Journal of Advanced Practice Nursing
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California Nursing Schools Turn Students Away- Not Enough Teachers

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By Carlos Correa

Cal State Los Angeles is turning students away from its nursing program because there is not enough people to teach them. It’s a similar situation happening at other schools around the state. In a recent healthcare forum Cal State in Bakersfield acknowledged the shortage of nurses in the central valley and the challenges of recruitment for the region, but they’re not alone.

Jillian Acosta knows the benefits of being a nurse.

“There’s always hospitals being built. There’s always urgent cares being built, doctor’s offices, there’s always somewhere a nurse is needed,” she said.

The goal is to land a job locally as the nursing field promises plenty of potential for professional growth.

“I can go either from nursing to be a charge nurse, which requires your bachelors, even on up to being a nurse practitioner,” she said.

Students in the nursing program learn the basics and some even take EMT courses where they learn everything form CPR to giving birth.

“Pretty much anything that you can think of, realistic-wise and a real patient, this patient can do it. We can stick IV’s in them, we can make your blood pressure decrease, increase and you will hear them breathe and see their chest raise and fall,” said instructor, Brent Burton.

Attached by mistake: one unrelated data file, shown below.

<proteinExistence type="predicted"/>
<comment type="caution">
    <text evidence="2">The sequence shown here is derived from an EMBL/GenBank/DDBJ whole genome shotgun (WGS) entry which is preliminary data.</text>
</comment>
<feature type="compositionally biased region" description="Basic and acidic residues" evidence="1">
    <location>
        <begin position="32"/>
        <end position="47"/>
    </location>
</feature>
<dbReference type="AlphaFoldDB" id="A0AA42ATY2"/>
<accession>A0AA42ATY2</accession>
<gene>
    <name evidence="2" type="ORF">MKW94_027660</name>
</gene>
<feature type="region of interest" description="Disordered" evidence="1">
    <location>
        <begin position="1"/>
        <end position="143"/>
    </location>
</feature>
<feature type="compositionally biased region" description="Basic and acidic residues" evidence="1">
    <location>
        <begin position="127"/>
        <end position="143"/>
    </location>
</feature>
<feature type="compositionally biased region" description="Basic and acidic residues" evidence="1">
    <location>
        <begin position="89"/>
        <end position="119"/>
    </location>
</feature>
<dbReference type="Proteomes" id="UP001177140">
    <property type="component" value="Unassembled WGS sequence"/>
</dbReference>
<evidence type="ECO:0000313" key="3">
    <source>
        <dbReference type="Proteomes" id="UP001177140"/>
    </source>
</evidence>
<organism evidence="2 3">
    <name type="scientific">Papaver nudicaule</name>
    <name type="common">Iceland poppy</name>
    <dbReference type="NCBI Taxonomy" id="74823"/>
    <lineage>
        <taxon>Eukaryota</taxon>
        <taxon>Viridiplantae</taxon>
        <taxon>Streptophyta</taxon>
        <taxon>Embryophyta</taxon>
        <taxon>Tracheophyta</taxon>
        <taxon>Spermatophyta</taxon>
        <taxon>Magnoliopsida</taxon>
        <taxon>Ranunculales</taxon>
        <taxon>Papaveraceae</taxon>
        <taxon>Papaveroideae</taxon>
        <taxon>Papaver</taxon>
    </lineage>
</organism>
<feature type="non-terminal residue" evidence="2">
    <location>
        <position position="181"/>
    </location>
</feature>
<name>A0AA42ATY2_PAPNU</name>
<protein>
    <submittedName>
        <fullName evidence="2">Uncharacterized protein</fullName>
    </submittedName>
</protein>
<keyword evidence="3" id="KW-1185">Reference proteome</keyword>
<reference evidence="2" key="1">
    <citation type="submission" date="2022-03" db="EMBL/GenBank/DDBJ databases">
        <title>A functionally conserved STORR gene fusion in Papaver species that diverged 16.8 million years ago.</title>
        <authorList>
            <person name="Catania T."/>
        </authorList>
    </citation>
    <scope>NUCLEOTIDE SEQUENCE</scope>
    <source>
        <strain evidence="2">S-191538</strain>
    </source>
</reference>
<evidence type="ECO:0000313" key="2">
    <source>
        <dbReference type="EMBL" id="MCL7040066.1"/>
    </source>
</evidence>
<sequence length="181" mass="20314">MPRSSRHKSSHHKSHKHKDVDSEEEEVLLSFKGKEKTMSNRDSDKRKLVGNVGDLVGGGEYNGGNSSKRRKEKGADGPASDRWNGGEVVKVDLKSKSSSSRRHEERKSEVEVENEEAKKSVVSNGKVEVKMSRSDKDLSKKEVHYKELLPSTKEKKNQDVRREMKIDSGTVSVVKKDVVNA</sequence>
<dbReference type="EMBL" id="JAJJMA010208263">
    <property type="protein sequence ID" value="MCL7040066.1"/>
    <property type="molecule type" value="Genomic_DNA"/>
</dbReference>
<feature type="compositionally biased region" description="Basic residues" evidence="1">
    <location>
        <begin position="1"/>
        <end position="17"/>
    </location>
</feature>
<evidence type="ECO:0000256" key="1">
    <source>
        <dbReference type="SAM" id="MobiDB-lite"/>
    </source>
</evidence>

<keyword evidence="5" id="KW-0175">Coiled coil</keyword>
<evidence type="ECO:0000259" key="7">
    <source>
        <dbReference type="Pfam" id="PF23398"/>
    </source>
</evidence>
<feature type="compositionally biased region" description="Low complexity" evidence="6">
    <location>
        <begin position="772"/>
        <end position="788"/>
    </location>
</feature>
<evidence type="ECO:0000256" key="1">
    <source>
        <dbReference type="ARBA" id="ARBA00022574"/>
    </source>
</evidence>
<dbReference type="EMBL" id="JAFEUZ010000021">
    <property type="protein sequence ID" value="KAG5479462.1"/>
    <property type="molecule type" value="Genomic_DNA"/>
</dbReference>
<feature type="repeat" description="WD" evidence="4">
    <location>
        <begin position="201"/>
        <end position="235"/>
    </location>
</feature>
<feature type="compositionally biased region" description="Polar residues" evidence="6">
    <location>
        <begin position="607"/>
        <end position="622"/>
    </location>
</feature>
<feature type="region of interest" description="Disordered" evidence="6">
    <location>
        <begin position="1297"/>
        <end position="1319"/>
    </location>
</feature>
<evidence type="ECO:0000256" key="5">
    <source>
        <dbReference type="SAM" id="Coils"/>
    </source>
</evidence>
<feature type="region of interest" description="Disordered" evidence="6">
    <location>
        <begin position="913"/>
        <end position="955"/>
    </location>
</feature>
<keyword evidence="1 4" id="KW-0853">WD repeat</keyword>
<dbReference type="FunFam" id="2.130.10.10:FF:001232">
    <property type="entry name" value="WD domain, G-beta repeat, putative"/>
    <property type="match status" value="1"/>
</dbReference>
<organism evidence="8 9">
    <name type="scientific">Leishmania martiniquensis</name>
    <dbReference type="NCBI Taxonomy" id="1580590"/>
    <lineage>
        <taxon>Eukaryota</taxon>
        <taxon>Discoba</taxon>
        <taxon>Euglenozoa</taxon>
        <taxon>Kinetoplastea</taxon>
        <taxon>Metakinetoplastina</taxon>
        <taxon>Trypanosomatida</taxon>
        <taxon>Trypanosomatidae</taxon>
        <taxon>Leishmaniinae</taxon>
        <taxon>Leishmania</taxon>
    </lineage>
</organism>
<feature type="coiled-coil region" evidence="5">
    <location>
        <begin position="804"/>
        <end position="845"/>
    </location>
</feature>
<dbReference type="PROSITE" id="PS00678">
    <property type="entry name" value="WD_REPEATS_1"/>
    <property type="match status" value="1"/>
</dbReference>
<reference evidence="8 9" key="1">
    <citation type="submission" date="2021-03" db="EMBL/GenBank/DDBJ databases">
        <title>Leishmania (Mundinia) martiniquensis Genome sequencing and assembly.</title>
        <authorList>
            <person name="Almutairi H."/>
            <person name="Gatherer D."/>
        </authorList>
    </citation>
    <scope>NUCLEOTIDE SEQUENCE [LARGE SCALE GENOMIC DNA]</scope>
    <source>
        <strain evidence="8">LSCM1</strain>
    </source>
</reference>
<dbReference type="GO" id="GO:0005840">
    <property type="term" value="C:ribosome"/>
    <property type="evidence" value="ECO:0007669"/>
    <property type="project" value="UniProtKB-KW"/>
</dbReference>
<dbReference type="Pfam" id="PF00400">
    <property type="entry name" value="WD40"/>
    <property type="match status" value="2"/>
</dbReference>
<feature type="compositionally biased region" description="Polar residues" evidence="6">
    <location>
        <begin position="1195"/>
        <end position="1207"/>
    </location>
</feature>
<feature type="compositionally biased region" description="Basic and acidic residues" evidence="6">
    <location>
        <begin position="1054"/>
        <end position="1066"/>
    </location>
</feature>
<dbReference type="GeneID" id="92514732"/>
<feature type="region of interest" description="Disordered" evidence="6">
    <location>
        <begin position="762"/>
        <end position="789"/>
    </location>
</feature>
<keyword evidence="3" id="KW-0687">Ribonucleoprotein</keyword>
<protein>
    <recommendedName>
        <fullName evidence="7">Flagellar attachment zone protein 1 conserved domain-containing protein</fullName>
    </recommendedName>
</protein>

But the problem many students face is getting in the program.

“I take 60 students in the program in every semester and we routinely get about 500 applications every semester and out of that 500 probably around 350 or so are truly qualified so, it’s probably a four for one,” said Cindy Collier, dean of nursing at Bakersfield College.

Much like Cal State, Allied Health at Bakersfield College is aware of the shortage of teachers and of nurses across the country.

“We’ve always been short in comparison when the nursing shortage hit nationwide, California was one of the worst states in the nation,” she said.

An average nurse can make close to $90,000 a year, while pay for someone teaching future nurses is about $71,000.

“I see that it can get worse especially, as I look at my faculty. Some of them are looking at retirement in the next five years. So, then what will I do,” she said.

Area lawmakers are working educators on a plan to ensure that healthcare workforce needs are met in Kern County.



 
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Editor-in Chief:
Kirsten Nicole

Editorial Staff:
Kirsten Nicole
Stan Kenyon
Robyn Bowman
Kimberly McNabb
Lisa Gordon
Stephanie Robinson

Contributors:
Kirsten Nicole
Stan Kenyon
Liz Di Bernardo
Cris Lobato
Elisa Howard
Susan Cramer